Book Review: ‘The End of Loser Liberalism’ by Dean Baker

Discussion on economics fills the news these days, as Obama and his Republican rivals lay out their plans for 2012 and the Occupy Wall Street movement voices the frustrations of countless people underemployed and burdened by debt. In this historic moment, the ability to understand the economy and evaluate proposals for reform has become more vital than ever. In The End of Loser Liberalism: Making Markets Progressive, Dean Baker of the Center for Economic and Policy Research articulates a vision for economic reform sure to spark rich debate about the measures the US government should take to bring the economy back on track.

Baker argues that progressives need to put forward new ideas rather than focusing only on increasing taxes on the wealthy, a narrowness of vision Baker calls “loser liberalism.” Instead, Baker encourages progressives to broaden the scope of their economic critique in proposing solutions to unemployment and economic inequality. Several of the ideas that Baker suggests include:

Restructuring the Federal Reserve to be more democratically accountable by doing away with bankers’ power to appoint Fed officials and making all officials presidential appointees. Stimulating manufacturing-sector growth through using the Federal Reserve and the Treasury alter the value of the dollar relative to other currencies to make American exports more attractive in foreign markets. Ending the era of “too big to fail” banks by mandating that large banks such as Bank of America or J.P. Morgan disassemble themselves into smaller companies. Implementing a financial speculation tax on trading of stocks and bonds.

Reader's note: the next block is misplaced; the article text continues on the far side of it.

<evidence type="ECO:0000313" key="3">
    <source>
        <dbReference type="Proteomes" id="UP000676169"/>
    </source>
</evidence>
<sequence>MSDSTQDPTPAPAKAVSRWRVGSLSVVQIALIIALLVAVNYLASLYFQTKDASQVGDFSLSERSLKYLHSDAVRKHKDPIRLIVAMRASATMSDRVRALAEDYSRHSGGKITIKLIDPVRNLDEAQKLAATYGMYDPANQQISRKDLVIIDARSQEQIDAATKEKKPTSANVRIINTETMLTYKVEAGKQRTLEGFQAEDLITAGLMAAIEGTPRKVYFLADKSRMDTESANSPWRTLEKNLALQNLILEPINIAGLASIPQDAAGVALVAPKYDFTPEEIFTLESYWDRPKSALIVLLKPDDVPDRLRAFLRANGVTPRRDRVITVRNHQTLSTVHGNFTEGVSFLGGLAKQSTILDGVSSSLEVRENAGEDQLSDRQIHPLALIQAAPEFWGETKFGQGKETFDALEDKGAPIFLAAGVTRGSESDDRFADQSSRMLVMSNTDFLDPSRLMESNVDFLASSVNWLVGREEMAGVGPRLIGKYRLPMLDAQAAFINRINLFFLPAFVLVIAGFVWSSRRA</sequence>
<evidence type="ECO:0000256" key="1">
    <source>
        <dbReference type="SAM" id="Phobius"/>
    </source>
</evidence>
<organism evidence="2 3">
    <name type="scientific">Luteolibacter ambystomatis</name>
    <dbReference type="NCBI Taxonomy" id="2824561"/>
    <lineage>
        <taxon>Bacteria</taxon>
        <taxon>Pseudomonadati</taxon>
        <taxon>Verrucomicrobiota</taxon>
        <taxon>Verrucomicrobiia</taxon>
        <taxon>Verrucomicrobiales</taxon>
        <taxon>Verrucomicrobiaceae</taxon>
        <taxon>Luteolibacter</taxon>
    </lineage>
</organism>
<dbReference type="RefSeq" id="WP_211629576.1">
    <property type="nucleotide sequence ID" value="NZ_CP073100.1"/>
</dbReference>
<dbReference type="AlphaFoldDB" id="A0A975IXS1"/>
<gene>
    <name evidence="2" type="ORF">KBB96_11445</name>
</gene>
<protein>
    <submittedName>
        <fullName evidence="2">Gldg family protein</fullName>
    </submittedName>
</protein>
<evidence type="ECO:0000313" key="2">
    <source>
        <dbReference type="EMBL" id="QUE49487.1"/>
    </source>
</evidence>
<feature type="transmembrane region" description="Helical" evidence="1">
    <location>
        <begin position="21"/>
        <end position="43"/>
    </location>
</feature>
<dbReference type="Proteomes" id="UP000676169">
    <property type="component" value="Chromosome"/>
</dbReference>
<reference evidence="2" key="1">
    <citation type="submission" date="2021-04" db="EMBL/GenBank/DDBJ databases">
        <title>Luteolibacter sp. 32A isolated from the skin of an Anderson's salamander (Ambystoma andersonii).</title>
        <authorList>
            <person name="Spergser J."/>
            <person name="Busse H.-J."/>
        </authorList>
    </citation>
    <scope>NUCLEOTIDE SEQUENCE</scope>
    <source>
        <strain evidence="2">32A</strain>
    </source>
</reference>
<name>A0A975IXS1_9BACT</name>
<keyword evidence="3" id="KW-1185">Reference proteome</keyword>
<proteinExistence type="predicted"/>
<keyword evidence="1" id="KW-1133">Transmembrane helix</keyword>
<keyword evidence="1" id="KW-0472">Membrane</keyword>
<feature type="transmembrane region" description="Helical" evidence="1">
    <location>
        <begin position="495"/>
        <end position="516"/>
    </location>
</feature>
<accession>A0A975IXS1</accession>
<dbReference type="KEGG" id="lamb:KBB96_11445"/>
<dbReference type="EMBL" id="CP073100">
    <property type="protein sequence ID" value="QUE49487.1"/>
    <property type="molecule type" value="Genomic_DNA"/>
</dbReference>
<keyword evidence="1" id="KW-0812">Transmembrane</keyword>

Many of these proposals seem like prime ideas that advocacy groups and congressional representatives could adopt and debate.

I enjoyed reading The End of Loser Liberalism because Baker lays out his arguments clearly, using language that is accessible to the general public without coming across as overly simplistic. Baker conveys a clear progressive vision, advocating ideas to produce jobs and greater economic equality, but he relies on more than rhetoric to make his point; Baker backs up his arguments with data from sources such as the Bureau of Labor Statistics, the Federal Reserve, and the Congressional Budget Office, among others. I found this refreshing because often discussions about the economy remain limited to ideological platitudes about a “free market” versus a “fair market.” Discussions based in ideology rarely make progress, because people rarely wish to change deeply felt beliefs, but providing concrete ideas for solutions helps advance discussion on the economy by giving citizens and policy-makers solid ideas to consider.

Dean Baker has made The End of Loser Liberalism available for free through the Center for Economic and Policy Research website, so be sure to download a copy of your own today.

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